As a note for future reference, locksmiths in Western Mass don't seem to work on Sunday. That being the case, it seemed like there would be no reason to hang onto a truck full of air for another day, so I drove it back down to the rental office. Then it dawned on me: People must leave padlocks on the back of trucks all the time, the rental guys must have bolt cutters! A second note for future reference, they don't have them. The guys at the office and I couldn't believe it, but that was the case. So the truck was left there.
Our Zen practice teaches us to feel fully whatever is going on at the moment. Key breaks, anger and disbelief are felt fully. But anger and disbelief pass quickly enough if we let them. Feelings, emotions, attachment, aversion, they are like a container of milk. I don't think many of us would want to keep the milk past its expiration date, but those emotions, sometimes we just want them to stick around until they are Gorgonzola cheese. Anger, righteous indignation, boastfulness, sometimes even those negative emotions have a certain draw to them: “Screw lovingkindness, right now I want to scream in rage!” “May all beings be happy? Hell no, all beings shall be subject to my wrath!” “I shall smite thee with my terrible swift tongue (or keyboard)!”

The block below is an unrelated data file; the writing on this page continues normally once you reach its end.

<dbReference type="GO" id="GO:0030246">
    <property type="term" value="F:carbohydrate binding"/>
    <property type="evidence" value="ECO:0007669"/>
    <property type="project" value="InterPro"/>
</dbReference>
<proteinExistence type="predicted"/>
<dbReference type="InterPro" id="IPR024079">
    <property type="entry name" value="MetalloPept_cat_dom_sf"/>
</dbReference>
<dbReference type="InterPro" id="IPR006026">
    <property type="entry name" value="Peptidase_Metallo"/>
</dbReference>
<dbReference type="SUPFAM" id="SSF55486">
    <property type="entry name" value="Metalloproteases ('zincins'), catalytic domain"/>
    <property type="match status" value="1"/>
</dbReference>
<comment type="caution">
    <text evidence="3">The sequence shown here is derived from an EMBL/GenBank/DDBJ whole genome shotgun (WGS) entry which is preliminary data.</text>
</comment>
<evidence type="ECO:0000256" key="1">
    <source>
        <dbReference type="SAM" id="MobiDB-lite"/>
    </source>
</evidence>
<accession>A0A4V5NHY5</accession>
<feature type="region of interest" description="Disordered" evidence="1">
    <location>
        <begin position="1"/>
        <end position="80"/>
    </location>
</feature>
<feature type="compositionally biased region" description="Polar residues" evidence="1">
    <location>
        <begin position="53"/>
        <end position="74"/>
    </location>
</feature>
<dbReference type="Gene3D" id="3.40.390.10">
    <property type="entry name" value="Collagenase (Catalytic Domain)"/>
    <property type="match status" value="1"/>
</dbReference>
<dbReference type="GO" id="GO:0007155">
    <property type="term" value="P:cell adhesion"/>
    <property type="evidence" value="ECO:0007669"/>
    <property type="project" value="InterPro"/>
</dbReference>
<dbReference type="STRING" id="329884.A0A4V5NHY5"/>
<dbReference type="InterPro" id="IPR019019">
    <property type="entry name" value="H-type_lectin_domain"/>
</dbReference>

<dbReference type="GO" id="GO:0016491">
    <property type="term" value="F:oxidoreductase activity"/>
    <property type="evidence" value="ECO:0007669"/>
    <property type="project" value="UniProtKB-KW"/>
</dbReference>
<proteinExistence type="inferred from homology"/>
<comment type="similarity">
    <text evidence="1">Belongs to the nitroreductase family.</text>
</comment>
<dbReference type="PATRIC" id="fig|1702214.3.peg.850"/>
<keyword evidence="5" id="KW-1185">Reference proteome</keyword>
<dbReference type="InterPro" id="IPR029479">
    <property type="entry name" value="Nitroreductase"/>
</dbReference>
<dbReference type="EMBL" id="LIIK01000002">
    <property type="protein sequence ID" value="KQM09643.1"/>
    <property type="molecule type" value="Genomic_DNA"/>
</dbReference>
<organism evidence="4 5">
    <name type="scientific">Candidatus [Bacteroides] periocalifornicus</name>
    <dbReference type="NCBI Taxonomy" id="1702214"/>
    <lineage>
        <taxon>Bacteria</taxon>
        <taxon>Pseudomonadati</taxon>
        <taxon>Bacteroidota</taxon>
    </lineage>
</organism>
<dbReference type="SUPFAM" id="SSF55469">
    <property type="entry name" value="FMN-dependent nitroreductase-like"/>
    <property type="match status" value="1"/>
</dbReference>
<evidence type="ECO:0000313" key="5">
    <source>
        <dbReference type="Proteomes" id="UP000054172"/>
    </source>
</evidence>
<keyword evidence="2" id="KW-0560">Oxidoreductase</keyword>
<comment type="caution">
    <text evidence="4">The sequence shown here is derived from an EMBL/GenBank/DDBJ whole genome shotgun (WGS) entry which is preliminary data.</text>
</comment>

When we aren't angry, we don't really want to be angry, it feels too good just to feel good. Good is good, angry is bad. We feel the good fully...and then maybe even that sticks around a little too long, turning into a thought-induced state of cranial Velveeta. And then it becomes undeniable that the time for “good” is gone, and that swing can be even more disappointing than feeling good. There's what the Buddha called dukkha—that propensity we have as humans that it's never quite right, or at least not for as long as we'd like it to be, nor will it end as soon as we'd like if it's something we don't like. They were the “good old days,” maybe “the future is bright,” but usually not, “it's all good—even right now.”